How do you balance the free speech rights of students who wish to protest with the actions of those protesters when they deny others the opportunity to speak? That’s the quandary being faced by Dr. Lucía Martínez Valdivia, an associate professor of English and Humanities at Reed College in Oregon. In a piece published in the Washington Post this week, Valdivia suggests that she and her colleagues can no longer sit by in silence when students turn acts of peaceful protest into confrontations designed to shut down everyone they disagree with.
The professor has some direct experience in this subject, having been shut down herself. Was she supporting the Confederacy, white supremacism or slavery? No… nothing like that. She was speaking on a panel dealing with her class in humanities when a group of student protesters took the stage, grabbed the microphones, blocked access to the panel and ended the lecture. They were, “condemning the course and its faculty as white supremacists, as anti-black, as not open to dialogue and criticism.” The reason? Because they were teaching Aristotle and Plato.
This was apparently the impetus which led her to write this essay. Here’s a brief sample from it, and I hope other educators around the country are paying attention.
No one should have to pass someone else’s ideological purity test to be allowed to speak. University life — along with civic life — dies without the free exchange of ideas.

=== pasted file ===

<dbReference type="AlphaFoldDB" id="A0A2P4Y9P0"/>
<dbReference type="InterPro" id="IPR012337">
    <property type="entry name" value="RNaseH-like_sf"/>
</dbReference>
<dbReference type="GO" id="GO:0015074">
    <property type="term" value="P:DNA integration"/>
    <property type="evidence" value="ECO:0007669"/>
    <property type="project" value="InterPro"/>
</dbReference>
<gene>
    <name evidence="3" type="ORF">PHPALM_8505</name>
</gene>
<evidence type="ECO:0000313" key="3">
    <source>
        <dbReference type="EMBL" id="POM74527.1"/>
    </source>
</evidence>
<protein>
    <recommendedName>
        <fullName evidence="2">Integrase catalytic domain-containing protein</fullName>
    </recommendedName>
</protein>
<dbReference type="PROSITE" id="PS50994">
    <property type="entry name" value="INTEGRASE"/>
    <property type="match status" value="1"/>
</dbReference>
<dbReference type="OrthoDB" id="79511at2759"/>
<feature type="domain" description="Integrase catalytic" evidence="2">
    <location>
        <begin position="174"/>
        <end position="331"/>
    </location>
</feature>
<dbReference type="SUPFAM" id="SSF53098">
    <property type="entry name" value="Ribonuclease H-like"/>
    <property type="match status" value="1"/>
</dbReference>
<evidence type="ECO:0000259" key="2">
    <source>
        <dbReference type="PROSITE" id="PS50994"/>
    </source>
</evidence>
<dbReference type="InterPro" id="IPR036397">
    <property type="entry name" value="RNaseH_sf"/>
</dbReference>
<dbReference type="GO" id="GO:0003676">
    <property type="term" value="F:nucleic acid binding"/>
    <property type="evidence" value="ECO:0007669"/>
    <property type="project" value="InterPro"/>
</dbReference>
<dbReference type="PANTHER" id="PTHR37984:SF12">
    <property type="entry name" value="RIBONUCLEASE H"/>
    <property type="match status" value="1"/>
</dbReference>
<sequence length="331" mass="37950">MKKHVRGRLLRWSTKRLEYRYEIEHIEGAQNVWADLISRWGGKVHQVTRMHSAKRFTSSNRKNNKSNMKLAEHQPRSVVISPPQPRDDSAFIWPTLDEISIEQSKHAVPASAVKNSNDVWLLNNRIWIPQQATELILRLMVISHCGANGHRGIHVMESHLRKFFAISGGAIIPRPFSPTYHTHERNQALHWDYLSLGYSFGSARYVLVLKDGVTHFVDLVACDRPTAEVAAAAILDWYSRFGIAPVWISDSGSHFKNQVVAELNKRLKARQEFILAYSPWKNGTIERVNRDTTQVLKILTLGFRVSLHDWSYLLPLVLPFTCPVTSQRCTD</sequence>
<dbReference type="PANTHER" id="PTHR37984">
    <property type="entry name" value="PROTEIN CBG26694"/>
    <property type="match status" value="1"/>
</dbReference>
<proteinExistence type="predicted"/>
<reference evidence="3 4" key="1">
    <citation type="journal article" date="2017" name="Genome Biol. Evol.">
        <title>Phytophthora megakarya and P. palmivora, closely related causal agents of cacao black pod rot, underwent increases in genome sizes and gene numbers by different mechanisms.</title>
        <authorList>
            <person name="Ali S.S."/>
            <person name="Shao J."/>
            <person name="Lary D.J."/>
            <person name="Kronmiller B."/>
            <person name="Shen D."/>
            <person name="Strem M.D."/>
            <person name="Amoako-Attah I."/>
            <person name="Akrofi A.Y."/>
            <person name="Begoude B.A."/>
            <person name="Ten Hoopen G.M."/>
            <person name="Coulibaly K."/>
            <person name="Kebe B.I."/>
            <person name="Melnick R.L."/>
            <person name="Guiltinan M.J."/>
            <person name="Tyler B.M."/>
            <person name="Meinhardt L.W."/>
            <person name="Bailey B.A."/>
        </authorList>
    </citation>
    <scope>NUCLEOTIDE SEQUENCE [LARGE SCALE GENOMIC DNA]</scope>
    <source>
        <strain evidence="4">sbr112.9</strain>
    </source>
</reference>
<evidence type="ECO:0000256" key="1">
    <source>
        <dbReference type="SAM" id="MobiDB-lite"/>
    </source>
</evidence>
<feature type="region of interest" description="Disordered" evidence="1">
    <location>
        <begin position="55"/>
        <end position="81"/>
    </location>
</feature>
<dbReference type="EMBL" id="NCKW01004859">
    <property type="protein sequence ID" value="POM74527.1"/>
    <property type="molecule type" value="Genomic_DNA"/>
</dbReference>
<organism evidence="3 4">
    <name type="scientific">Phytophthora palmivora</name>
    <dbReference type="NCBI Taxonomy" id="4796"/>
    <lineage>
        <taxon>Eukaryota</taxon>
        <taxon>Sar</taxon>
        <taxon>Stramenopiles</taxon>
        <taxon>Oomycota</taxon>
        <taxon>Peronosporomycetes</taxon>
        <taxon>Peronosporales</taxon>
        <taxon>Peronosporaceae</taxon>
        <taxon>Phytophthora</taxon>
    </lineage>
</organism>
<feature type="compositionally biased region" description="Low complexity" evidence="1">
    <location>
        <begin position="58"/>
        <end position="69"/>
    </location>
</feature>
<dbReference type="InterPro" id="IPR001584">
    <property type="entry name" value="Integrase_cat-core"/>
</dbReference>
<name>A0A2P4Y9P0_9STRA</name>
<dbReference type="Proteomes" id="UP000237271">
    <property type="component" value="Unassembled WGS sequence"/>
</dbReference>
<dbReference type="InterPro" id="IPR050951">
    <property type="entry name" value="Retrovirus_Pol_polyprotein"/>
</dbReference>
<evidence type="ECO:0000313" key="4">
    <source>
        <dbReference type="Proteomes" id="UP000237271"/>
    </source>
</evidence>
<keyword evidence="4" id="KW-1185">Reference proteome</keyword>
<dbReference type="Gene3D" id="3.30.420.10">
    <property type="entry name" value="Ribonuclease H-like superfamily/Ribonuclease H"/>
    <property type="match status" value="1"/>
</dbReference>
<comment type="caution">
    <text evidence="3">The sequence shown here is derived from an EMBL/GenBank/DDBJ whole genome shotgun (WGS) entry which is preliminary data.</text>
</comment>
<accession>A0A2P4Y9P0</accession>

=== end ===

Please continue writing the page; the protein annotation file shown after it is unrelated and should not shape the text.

In the face of intimidation, educators must speak up, not shut down. Ours is a position of unique responsibility: We teach people not what to think, but how to think.
Realizing and accepting this has made me — an eminently replaceable, untenured, gay, mixed-race woman with PTSD — realize that no matter the precariousness of my situation, I have a responsibility to model the appreciation of difference and care of thought I try to foster in my students.
If I, like so many colleagues nationwide, am afraid to say what I think, am I not complicit in the problem?
So this professor is part of the white supremacist problem which is ruining life at American colleges today, eh? In case you missed it from the brief excerpt, Professor Valdivia describes herself as a “gay, mixed-race woman with PTSD.” Yet she is somehow part of the white patriarchy being rejected on campuses across the country. Have we not yet pegged out the absurdity meter into the red zone?
We saw this on the campaign trail last year when some BLM protesters rushed the stage at a Bernie Sanders event, stealing his microphone and sending him scurrying from the stage. Their speech completely eliminated his speech that day and it’s now being repeated all over the country by people who make a joke out of the idea of free speech. And they’re doing it in the locations which were once considered the hotbed of social discourse and debate.
My hat is off to the professor for making a bold statement like this, but I fear that her call will fall on deaf ears. The situation on the nation’s campuses seems too far gone to salvage at this point.